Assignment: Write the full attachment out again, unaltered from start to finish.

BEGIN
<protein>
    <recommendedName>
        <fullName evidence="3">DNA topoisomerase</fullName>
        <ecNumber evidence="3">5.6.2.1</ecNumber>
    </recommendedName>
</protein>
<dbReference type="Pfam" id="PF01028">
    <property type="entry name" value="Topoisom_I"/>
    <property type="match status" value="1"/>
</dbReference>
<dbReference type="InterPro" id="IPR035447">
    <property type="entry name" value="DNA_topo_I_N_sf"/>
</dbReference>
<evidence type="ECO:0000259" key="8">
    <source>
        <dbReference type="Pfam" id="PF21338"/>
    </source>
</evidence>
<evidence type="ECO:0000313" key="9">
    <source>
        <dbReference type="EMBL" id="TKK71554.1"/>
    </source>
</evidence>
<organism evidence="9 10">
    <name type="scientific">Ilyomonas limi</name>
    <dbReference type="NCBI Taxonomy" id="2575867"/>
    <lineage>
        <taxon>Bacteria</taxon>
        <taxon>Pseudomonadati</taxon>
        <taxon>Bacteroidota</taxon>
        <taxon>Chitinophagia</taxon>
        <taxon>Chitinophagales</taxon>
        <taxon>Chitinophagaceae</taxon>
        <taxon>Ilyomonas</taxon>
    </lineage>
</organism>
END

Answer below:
<protein>
    <recommendedName>
        <fullName evidence="3">DNA topoisomerase</fullName>
        <ecNumber evidence="3">5.6.2.1</ecNumber>
    </recommendedName>
</protein>
<dbReference type="Pfam" id="PF01028">
    <property type="entry name" value="Topoisom_I"/>
    <property type="match status" value="1"/>
</dbReference>
<dbReference type="InterPro" id="IPR035447">
    <property type="entry name" value="DNA_topo_I_N_sf"/>
</dbReference>
<evidence type="ECO:0000259" key="8">
    <source>
        <dbReference type="Pfam" id="PF21338"/>
    </source>
</evidence>
<evidence type="ECO:0000313" key="9">
    <source>
        <dbReference type="EMBL" id="TKK71554.1"/>
    </source>
</evidence>
<organism evidence="9 10">
    <name type="scientific">Ilyomonas limi</name>
    <dbReference type="NCBI Taxonomy" id="2575867"/>
    <lineage>
        <taxon>Bacteria</taxon>
        <taxon>Pseudomonadati</taxon>
        <taxon>Bacteroidota</taxon>
        <taxon>Chitinophagia</taxon>
        <taxon>Chitinophagales</taxon>
        <taxon>Chitinophagaceae</taxon>
        <taxon>Ilyomonas</taxon>
    </lineage>
</organism>